It strikes me that if we go down this route, it will also take fire out of the hands of “all-or-nothing” democracy campaigners for the House of Lords, which would be No Bad Thing. All in all, I think this could be not only quite a nice idea for the future of the House of Lords, but potentially quite an important one as well.

As usual, please notify me if I have completely missed obvious or important things by adding your comments underneath.


Whip round note.

This is a “whip round note”, when I post something on facebook where I feel a particular need to draw attention to my waffle, and tag anyone I think would (or should) take an interest in a leading issue. Obviously, that doesn’t apply at all here (this is technically another archive, from a few days ago), but it explains the title.

The issue is Extradition. The Catalyst is Gary McKinnon.

I wish to focus more on the former than the latter because, like it or not, Gary McKinnon is only one small piece in the overall larger picture of concern that is laid before is from time to time. I sympathise with his case, and strongly object to his being extradited, but in fact much more is at stake with this issue.

Gary McKinnon committed a serious crime, but moreover the fact is that at every point the American approach has been wrong.

Firstly, they have unequal arrangements constitutionally. It cannot be in doubt that were we to try and extradite an American citizen in similar circumstances, it would most likely be blocked at the first hurdle, due to the superior constitutional protections for US citizens.

Home Secretary Alan Johnson was correct to argue that the legislative conditions of the treaty were more or less equal, but only technically. One cannot divorce a law from it’s constitutional connections, and our lack of constitutional protections re: extradition makes the arrangement a lop-sided one.

Secondly, the are attempting to bring a prosecution on what amount at best to highly unreasonable charges, and at worst outright malicious ones. Had Mr. McKinnon been tried in Britain, he would have been tried for the actual crime. In the US, they wish to try him for terrorism charges, and, to put it bluntly, exercise the maximum possible punishment for exposing the inadequacies of their network security.

The Pentagon asserts that Mr. McKinnon’s actions cost them “$800,000” — one wonders, from the information available, this was merely the price of installing competent network security.

Thirdly, it is possible that the severity of the charges pursued are intended as a leverage to ensure Mr. McKinnon’s cooperation and secure a plea bargain to save the irritation of seeing the process of justice through.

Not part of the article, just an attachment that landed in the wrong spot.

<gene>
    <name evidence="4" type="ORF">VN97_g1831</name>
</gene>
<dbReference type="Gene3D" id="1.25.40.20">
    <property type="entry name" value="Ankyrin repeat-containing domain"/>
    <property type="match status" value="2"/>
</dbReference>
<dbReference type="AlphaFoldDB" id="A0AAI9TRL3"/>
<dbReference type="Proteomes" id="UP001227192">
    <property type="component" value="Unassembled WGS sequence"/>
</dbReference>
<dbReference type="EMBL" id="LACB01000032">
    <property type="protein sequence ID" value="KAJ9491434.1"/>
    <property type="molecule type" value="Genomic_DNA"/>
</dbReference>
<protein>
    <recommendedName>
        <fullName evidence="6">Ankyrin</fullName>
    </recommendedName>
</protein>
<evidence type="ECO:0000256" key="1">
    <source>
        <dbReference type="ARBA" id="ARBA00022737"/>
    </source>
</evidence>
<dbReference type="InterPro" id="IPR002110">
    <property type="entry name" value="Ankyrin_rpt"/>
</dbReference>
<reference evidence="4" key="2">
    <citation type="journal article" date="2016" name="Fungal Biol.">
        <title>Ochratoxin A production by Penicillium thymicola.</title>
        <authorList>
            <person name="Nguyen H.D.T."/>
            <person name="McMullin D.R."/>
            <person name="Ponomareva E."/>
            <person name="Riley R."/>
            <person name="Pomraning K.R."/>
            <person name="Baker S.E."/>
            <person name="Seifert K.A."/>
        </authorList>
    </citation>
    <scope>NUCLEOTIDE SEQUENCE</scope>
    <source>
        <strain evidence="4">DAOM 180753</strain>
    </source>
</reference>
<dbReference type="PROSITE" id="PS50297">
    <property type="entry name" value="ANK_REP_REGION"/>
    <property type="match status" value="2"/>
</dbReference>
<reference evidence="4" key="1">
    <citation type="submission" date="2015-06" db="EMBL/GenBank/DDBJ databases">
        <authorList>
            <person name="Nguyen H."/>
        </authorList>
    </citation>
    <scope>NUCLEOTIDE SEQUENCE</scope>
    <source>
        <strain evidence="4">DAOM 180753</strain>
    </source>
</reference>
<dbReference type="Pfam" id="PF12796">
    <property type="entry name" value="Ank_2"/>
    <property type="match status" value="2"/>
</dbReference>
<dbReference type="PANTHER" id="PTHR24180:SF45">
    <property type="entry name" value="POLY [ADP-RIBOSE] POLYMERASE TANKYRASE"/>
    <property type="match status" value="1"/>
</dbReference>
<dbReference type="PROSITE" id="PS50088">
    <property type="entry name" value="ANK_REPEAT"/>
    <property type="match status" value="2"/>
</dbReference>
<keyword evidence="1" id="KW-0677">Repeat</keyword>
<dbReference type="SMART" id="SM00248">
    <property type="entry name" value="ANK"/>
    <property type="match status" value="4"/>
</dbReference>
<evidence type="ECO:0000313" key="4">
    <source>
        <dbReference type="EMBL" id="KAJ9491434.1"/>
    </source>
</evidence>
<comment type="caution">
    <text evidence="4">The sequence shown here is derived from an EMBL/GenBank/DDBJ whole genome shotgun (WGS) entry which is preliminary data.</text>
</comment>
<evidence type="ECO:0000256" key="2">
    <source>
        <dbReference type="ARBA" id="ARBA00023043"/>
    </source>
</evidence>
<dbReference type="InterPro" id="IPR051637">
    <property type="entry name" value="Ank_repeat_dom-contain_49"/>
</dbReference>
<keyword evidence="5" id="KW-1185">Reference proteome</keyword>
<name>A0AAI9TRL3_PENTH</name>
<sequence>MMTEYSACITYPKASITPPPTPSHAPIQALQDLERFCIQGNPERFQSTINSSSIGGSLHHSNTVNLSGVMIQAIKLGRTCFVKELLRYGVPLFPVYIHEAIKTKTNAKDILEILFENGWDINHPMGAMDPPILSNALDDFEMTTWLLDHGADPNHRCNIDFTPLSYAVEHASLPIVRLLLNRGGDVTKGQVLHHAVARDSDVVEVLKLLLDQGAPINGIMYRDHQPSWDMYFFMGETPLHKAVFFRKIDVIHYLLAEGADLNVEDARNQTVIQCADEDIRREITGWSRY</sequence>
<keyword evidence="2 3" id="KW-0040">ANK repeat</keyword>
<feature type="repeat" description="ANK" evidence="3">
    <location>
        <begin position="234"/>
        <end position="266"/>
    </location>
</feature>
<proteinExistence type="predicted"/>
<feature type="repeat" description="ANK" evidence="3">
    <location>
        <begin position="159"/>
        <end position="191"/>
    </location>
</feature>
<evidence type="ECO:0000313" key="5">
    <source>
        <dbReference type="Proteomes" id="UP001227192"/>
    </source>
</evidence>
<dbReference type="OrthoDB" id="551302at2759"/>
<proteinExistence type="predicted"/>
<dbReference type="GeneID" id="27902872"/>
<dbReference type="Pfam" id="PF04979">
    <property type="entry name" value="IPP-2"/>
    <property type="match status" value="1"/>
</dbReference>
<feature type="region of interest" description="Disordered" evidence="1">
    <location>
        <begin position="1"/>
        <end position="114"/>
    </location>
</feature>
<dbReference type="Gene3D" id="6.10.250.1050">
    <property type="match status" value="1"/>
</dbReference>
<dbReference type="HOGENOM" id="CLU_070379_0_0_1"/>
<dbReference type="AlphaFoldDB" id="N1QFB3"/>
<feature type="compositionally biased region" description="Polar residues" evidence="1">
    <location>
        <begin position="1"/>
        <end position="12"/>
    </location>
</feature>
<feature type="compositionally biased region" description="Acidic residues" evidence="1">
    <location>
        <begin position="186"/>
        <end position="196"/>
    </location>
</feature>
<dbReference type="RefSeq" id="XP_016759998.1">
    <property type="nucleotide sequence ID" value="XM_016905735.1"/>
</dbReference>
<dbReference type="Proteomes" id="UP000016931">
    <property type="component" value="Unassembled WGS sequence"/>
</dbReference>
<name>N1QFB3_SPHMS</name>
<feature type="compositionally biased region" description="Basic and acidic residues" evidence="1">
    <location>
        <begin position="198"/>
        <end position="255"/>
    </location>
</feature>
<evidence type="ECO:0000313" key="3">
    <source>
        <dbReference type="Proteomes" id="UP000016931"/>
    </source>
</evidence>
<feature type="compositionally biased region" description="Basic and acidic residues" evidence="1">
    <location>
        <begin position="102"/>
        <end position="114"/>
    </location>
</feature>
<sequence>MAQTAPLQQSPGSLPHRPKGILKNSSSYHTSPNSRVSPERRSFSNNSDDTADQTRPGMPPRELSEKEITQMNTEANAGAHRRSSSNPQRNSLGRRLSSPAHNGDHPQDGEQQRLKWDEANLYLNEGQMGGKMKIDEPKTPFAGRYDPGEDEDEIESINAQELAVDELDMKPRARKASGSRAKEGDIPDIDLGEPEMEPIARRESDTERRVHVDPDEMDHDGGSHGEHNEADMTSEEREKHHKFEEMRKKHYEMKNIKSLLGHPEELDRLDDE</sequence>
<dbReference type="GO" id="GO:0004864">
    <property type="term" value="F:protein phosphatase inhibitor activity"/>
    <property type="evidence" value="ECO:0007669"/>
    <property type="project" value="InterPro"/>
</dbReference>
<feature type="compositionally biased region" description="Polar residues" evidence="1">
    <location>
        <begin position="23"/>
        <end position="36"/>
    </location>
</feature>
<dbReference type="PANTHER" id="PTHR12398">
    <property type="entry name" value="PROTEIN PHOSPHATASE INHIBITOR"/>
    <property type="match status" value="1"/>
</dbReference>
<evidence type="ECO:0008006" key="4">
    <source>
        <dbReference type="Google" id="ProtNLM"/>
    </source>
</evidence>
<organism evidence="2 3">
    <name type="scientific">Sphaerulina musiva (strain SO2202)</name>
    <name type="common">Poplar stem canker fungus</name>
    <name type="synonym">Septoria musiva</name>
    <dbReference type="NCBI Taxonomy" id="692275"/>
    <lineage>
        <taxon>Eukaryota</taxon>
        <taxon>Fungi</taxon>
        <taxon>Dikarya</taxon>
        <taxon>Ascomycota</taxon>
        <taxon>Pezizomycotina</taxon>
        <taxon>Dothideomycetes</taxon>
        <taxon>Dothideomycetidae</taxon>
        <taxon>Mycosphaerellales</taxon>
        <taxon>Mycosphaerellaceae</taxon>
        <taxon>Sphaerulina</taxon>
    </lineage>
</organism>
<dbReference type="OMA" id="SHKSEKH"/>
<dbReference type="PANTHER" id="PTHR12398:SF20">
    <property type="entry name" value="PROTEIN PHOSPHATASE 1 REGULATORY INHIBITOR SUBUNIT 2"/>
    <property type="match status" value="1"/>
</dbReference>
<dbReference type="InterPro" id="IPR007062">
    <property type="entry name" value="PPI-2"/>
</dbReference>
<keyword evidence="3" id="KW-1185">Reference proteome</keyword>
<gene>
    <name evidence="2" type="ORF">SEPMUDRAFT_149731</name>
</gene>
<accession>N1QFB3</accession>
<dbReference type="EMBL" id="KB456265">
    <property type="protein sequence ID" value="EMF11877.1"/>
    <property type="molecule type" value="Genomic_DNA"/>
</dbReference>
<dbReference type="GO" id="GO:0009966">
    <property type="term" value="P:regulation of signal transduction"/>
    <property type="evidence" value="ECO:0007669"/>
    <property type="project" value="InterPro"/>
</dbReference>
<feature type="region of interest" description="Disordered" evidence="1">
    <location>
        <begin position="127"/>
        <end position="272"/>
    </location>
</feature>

For those of you who might think this justifies the excessive charges, let me persuade you to think again.

The entire concept of plea bargaining is anathema to the concept of justice. It creates an assumption of guilt; not only generally, which we know of Mr. McKinnon, but that the entire approach of the prosecution is correct, which is far more in doubt. It assumes that the the process of a fair trial is merely an inconvenience, not the centrepiece, something that should be brushed aside by those prosecuting as easily as possible. It is perhaps one of the most abhorrent institutionalised mechanisms to load the trial in favour of the prosecution and against the defendant. It is fundamentally unjust.

When regarding the extradition treaty, we should bear in mind just as much the concern over the US process of justice as we do individual cases such as Gary McKinnon’s, or the weighted nature of the treaty arrangements. Even in cases where guilt seemed as clear-cut as the Natwest Three, plea-bargaining has rendered the process murky.

Finally, the galling conclusion is that this ongoing case is that of a country that is only pursuing such a disproportionate reaction against this person because of reasons of government embarrassment. By all accounts, the US network security was laughable. But instead of acknowledging the fact, the US seems hell-bent on bringing disproportionate charges against a conspiracy-obsessed hacker, and ignoring far more real cases of terrorism.

The case of Gary McKinnon against his extradition should be supported across the board, but more to the point the legislative case for amending the treaty arrangements, currently being brought by both the Conservatives and Liberal Democrats, should be supported with equal passion. For there will be more abuses of justice unless the root cause is targeted and attacked.

People complain that tuition fees have destroyed aspiration. But who is to blame, the government, or those who promote the myth